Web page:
All three lines experienced different rates of change in trabecular bone morphology in response to ovariectomy (Figs 3, 4 and 5). The primary cause of bone loss in all lines was a decrease in the number of trabeculae over time, and thus an increase in their separation, as opposed to trabecular thinning, which was only observed in the OVX Control mice (Fig. 3, Supplementary Table 2). These results are consistent with previous studies in mice29, 30, 34. Importantly, with the exception of trabecular separation, the rates of change in bone morphological variables were highest in ovariectomized Control mice, indicating that estrogen withdrawal had the greatest effect on bone loss in these mice compared with Longshanks.
While it is tempting to conclude from these results that Longshanks are resistant to estrogen-dependent bone loss, there is a strong correlation between the rate of loss and BV/TV at baseline in the pooled OVX mice, indicating that the greater rate of bone loss in OVX Control mice is due at least in part to their higher baseline BV/TV (Supplementary Figure 1, n = 21, R2 = 0.63, p < 0.001, see also Table 1). Similar relationships between baseline trabecular morphology and rates of estrogen-dependent bone loss have been noted in other common inbred mouse strains29, 30. These studies concluded that differences among strains in bone architecture were due in part to genetic factors. This is likely to be the case here as well, as the allelic frequency of relevant genes or their regulatory sequences - which we are currently investigating - must have changed as a result of artificial selection on tibia length in Longshanks.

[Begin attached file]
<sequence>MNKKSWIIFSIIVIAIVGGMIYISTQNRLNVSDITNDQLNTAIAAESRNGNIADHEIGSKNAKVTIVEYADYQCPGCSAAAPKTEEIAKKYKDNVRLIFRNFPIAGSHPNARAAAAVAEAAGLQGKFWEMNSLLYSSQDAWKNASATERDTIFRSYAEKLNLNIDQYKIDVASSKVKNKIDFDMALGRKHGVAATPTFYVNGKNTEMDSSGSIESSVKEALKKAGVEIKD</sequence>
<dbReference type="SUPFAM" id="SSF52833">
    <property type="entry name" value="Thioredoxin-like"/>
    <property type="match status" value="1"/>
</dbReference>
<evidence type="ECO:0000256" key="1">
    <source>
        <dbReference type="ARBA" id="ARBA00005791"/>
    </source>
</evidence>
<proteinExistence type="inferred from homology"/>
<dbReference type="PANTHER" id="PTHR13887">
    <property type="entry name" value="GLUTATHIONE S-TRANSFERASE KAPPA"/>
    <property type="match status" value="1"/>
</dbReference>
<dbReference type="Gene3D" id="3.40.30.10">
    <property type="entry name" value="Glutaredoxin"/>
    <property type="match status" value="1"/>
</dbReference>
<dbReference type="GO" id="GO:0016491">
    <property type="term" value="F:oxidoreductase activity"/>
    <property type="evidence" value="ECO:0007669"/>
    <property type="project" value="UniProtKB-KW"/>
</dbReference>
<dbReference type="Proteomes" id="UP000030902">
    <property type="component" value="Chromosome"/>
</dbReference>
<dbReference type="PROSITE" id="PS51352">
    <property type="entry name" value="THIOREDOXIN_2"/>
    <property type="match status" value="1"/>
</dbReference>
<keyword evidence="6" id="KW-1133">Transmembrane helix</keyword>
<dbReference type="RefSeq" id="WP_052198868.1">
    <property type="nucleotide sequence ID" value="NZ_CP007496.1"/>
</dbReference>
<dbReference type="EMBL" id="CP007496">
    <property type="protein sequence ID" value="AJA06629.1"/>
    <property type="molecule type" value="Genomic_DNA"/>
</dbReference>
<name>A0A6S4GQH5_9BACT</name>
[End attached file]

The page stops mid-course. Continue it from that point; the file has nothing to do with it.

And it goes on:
One striking result from our analyses is the difference in bone morphology in the proximal tibia between the Longshanks lines. The three lines are housed and bred under identical conditions, for the same number of generations25. Moreover, LS1 and LS2, which have never been mated, have the same adult mass and tibia length at maturity, and virtually identical mass and bone elongation rates during postnatal ontogeny (even though in this sample LS1 females were slightly heavier). Despite these similar experimental conditions and life histories, LS1 and LS2 show differences in cortical and trabecular morphology in the proximal tibia. Specifically, the direction of change in trabecular bone morphology in LS1 and LS2 was similar when compared with Controls (i.e., reductions in bone volume ratios, numbers and thicknesses of trabeculae and an increase in trabecular separation), yet the magnitude of change in LS1 and LS2 is different, with LS2 appearing to have lost more trabecular bone in relation to LS1 in response to selection. Conversely, however, the Longshanks lines are also different in cortical morphology of the proximal tibia, with LS1 having a significantly thinner, less dense cortex than both LS2 and Controls at baseline, and throughout the longitudinal study (Fig. 2, Table 1). The reasons for these differences among Longshanks lines are unclear, but suggest that the cell and molecular pathways that were indirectly targeted as a consequence of selective breeding for longer tibiae were different in the Longshanks lines, perhaps due to founder effects.